FROM OUR EXPERTS
Ouch, ouch, ouch, ouch! Those first few steps in the morning can be awfully painful if you have plantar fasciitis . And by the end of a long day, your feet might start screaming a bad, painful tune. Each day just seems to get worse and worse until you just cannot stand or walk. What will silence the pain before you go insane? If possible, you’d also like to avoid going to the doctor or spend an extraordinary amount of money. Is such a cure possible? Yes, by following these five solutions for plantar fasciitis, you can stop the foot pain.
Ice and Massage : Plantar fasciitis is a general, loosely-used diagnosis to describe when the soft tissues in your feet are inflamed. Ice can help put the fire of inflammation out. Some stores sell fancy devices that can help cool your feet down, but just a simple package of frozen peas will do just fine too. After icing your foot for 15 minutes, find the most painful spot and rub it back and forth across the width of your foot. Cross-fiber...
The Home Remedy: Drinking tart cherry juice or eating tart cherries helps reduce arthritis pain and inflammation.
The tart or sour cherry is also known as the pie cherry, Montmorency cherry or Balaton cherry. These are different from the sweet cherries commonly sold at grocery stores like Bing, Ranier and Lambert cherries. According to research studies, eating tart cherries may also be beneficial for people with gout, diabetes, muscle pain, back pain or neurodegenerative diseases.
Why does it provide some relief for people?
Unlike for gin-soaked raisins , there has been a growing body of research in the last decade or so about the positive health benefits of eating tart cherries. The first study, published about 50 years ago, found that eating cherries daily helped to relieve attacks of gout and the symptoms of arthritis. Since then, in mostly laboratory studies on animals, cherries have been shown to contain high concentrations of compounds called anthocyanins 1 and 2 - ...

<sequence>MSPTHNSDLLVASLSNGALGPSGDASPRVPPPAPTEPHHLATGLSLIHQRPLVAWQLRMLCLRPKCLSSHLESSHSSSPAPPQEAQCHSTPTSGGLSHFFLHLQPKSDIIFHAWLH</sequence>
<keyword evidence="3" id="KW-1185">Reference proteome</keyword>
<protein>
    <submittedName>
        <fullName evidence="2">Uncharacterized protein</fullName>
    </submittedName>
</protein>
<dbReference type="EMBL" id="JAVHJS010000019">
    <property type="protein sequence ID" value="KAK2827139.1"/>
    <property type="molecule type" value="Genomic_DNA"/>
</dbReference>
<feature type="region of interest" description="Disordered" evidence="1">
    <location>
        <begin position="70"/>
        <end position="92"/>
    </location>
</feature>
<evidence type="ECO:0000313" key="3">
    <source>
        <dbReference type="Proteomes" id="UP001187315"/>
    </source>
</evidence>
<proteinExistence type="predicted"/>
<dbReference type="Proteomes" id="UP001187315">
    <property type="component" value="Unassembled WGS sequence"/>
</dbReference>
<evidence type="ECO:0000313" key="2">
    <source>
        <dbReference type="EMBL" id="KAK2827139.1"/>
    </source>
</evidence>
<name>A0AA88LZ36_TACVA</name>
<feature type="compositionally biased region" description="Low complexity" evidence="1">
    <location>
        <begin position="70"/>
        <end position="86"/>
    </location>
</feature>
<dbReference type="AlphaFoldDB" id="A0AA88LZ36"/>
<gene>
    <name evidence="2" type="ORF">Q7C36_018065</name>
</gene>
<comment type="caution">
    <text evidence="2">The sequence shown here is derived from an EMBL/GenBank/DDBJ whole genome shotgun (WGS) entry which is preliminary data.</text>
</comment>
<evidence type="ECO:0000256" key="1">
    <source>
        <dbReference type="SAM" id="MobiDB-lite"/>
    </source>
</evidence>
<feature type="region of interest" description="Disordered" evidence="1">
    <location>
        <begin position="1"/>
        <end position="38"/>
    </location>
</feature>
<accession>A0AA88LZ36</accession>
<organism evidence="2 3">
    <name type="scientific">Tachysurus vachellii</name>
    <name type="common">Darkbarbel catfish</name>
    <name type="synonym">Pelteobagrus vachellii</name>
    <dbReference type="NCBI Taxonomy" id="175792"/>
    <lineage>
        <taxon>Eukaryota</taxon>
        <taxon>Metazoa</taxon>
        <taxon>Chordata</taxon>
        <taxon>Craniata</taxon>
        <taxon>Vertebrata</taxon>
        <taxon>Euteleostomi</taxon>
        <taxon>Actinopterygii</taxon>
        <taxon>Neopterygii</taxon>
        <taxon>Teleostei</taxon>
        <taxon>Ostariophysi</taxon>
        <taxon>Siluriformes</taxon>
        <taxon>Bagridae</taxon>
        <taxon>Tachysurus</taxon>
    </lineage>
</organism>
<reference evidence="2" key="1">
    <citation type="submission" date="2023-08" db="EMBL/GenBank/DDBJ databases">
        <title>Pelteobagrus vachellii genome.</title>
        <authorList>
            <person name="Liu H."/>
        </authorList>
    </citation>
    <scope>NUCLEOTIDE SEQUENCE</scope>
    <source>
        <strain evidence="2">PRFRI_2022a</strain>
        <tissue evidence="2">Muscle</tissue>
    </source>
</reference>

“Sciatica” is an old world term that refers to leg pain felt down the back of the thigh into the calf and foot. What about thigh pain? What about buttock pain? Unfortunately, “sciatica” has been wrongly applied to all types and locations of leg pain. In 1948, the use of the word “sciatica” was declared “unhelpful” by a leading orthopedic specialist because it is limited to a certain location and really does not address the origin of the pain. Over the years, many older medical terms like sciatica have become archaic as the newer research technologies give doctors clearer definitions and a better understanding of the human body. Leg pain that comes from the low back is most accurately categorized as referred pain or neurogenic pain. These terms apply to all locations and address the origin of the pain. With these newer terms, the antiquated word, “sciatica”, has no place in the modern world. Sally has been waking up with right ...
You should know
Answers to your question are meant to provide general health information but should not replace medical advice you receive from a doctor. No answers should be viewed as a diagnosis or recommended treatment for a condition. Content posted by community members does not necessarily reflect the views of Remedy Health Media, which also reserves the right to remove material deemed inappropriate.